An example of this interrelationship is forgiveness. Forgiveness is not only something that we believe or speak, nor is it only something that we feel or do. It is a complex set of beliefs, words, and feelings, as well as actions. Forgiveness takes time to nurture and develop. One of my favorite lines from C.S. Lewis is found in one of his letters to Malcolm. He writes, "Last week, while at prayer, I suddenly discovered—or felt as if I did—that I had really forgiven someone I have been trying to forgive for over thirty years. Trying, and praying that I might." 11 Think about what was going on thirty years ago—Nixon was President, America was in Vietnam. It's a long time to stay with the issue of forgiveness. But Lewis understood the timefulness of what is at stake in forgiveness.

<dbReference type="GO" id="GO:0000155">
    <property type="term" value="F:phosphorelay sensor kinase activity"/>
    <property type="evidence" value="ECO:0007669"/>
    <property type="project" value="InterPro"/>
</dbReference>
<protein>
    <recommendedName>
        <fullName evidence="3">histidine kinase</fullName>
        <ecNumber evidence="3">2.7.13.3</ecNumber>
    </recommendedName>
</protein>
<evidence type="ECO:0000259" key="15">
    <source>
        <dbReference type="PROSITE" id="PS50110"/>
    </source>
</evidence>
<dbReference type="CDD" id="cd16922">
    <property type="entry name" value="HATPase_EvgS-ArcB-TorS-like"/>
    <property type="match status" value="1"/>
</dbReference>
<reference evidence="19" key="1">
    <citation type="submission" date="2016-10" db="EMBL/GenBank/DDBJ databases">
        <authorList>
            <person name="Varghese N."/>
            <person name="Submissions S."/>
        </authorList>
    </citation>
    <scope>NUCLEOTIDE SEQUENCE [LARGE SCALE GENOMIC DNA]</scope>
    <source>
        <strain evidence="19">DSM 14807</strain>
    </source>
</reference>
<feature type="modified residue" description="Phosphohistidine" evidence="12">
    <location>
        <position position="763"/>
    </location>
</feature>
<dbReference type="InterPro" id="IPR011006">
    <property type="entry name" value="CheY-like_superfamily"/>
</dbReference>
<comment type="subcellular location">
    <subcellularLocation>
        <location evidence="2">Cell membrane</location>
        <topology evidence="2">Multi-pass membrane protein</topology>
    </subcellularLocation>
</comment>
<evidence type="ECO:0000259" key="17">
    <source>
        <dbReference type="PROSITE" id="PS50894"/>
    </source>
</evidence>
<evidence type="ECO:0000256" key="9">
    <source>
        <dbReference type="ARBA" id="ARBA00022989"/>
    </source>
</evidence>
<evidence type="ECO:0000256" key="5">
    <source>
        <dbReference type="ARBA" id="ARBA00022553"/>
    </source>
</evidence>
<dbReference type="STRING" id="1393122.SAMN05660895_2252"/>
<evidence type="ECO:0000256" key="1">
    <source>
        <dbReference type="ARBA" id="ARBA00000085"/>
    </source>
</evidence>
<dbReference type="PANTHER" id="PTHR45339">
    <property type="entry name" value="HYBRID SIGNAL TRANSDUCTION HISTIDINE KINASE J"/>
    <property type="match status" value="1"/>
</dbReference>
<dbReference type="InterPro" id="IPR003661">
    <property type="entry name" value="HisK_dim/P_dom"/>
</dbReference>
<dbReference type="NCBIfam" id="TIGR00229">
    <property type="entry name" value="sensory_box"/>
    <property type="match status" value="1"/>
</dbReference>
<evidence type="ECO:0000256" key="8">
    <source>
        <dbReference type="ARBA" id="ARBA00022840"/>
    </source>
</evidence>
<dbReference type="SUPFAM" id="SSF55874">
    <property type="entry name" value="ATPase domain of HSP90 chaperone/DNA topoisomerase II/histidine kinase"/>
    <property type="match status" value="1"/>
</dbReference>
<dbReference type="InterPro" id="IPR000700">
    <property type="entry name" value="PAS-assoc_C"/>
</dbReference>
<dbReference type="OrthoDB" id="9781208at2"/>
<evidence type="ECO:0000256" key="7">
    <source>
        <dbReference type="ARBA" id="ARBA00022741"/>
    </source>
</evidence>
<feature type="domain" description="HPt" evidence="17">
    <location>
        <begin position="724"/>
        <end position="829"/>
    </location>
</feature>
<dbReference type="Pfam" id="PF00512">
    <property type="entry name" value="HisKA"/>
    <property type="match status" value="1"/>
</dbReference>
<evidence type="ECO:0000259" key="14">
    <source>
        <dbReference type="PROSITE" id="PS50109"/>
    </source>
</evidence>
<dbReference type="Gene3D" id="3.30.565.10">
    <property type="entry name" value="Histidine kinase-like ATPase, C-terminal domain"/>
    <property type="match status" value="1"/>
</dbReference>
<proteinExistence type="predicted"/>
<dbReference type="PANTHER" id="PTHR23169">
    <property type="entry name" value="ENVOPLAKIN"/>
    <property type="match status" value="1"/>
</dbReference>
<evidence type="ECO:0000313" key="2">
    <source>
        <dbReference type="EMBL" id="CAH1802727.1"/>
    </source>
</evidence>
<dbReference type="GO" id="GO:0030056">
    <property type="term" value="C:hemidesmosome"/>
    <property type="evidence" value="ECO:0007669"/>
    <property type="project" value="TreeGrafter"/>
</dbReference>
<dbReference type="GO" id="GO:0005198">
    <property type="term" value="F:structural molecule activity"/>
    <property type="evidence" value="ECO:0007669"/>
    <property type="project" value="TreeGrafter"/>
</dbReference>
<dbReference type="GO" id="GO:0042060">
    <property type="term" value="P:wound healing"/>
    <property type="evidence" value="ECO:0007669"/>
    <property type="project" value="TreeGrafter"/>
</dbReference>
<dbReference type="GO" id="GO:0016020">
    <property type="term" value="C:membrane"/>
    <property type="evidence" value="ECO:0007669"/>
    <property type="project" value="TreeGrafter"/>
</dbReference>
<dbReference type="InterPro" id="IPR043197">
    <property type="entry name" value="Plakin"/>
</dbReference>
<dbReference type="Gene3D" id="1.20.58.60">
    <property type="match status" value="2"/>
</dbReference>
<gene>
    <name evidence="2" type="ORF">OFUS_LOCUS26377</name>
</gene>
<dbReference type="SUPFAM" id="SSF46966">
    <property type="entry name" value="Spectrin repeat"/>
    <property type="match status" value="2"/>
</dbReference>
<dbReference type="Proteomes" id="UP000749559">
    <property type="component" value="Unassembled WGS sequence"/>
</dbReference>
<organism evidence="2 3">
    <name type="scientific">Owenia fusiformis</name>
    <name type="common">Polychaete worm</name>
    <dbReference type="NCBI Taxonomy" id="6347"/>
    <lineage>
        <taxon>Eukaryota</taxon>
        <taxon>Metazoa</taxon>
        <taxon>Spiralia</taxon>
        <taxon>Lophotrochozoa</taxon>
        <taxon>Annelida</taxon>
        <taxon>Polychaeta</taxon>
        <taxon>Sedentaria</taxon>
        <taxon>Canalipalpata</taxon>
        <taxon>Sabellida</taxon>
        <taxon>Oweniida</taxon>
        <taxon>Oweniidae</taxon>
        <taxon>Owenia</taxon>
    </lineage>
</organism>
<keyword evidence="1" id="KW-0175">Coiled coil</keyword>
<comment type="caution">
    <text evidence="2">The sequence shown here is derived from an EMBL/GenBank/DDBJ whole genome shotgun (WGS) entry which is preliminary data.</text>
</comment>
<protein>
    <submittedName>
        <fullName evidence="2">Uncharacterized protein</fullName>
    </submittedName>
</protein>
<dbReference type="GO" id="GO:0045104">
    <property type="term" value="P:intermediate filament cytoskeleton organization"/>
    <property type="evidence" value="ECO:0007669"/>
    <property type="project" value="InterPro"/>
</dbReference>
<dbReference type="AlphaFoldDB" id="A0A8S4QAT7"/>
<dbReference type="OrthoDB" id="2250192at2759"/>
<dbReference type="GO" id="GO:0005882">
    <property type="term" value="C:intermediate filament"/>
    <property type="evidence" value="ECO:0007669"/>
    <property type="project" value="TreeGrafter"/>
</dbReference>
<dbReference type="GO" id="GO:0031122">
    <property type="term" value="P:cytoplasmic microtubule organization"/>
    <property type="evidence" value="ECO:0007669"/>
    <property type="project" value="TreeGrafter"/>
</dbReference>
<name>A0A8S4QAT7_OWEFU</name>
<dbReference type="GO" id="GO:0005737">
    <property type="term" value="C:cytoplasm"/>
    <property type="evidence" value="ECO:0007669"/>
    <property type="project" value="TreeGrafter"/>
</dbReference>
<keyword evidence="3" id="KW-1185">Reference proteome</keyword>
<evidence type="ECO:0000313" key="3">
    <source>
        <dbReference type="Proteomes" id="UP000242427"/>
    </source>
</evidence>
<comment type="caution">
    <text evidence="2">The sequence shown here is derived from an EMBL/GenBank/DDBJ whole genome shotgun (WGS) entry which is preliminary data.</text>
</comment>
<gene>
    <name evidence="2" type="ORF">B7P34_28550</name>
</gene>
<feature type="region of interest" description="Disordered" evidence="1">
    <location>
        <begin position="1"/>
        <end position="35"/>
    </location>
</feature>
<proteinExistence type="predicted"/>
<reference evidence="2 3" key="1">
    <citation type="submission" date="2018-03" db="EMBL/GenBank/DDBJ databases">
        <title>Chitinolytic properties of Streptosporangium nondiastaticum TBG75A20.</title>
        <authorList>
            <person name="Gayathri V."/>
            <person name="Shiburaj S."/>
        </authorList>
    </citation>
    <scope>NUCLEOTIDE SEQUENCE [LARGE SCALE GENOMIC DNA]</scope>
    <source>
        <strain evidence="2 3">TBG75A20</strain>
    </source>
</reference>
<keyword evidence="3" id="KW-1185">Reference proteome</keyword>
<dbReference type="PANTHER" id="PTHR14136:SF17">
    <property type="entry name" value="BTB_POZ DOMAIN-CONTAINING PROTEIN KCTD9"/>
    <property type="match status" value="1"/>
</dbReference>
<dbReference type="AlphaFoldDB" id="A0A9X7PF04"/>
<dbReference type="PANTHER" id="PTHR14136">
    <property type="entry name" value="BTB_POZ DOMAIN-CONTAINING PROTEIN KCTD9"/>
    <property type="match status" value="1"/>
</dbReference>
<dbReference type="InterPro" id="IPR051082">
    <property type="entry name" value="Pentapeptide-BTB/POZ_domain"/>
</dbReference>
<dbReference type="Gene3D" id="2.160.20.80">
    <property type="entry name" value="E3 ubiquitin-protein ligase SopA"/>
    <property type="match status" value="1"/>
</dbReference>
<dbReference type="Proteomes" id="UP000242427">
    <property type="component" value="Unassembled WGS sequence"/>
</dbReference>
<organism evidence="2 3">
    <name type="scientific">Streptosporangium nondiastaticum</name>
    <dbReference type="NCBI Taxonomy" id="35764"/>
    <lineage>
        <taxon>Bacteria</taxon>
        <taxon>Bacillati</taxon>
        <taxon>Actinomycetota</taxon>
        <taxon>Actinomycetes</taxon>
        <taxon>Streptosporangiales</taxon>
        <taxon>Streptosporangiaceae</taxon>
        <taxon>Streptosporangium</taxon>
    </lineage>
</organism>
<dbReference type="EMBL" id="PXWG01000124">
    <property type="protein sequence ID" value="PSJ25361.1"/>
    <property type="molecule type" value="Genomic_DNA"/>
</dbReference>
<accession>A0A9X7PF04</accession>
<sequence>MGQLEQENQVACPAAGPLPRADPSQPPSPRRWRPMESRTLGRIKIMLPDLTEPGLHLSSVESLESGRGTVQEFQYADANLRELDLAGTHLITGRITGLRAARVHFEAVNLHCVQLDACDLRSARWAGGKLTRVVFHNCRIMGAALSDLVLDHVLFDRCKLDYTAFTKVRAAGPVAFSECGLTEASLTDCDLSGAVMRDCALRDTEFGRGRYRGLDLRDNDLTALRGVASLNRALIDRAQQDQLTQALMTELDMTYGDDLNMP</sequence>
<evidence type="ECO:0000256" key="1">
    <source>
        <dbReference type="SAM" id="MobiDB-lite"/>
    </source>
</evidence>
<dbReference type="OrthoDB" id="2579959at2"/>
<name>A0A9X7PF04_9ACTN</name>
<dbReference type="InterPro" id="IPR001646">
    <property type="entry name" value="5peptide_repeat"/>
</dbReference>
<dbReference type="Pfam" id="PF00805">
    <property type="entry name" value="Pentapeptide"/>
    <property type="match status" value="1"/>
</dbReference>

I've been trying to teach my kids about the importance of forgiveness. We have two boys and a girl. The two boys are fairly close in age, so I now believe the story of Cain and Abel is empirically verifiable. They go back and forth at each other, and I've been trying to explain to them that after a conflict, which is at least a couple of times a day, they need to apologize and seek forgiveness and reconciliation with one another. They've at least discovered the principle of it because, after my middle son Benjamin recently hauled off and smacked his older brother, I told him he had to apologize. He did and said loudly, "I'M SORRY."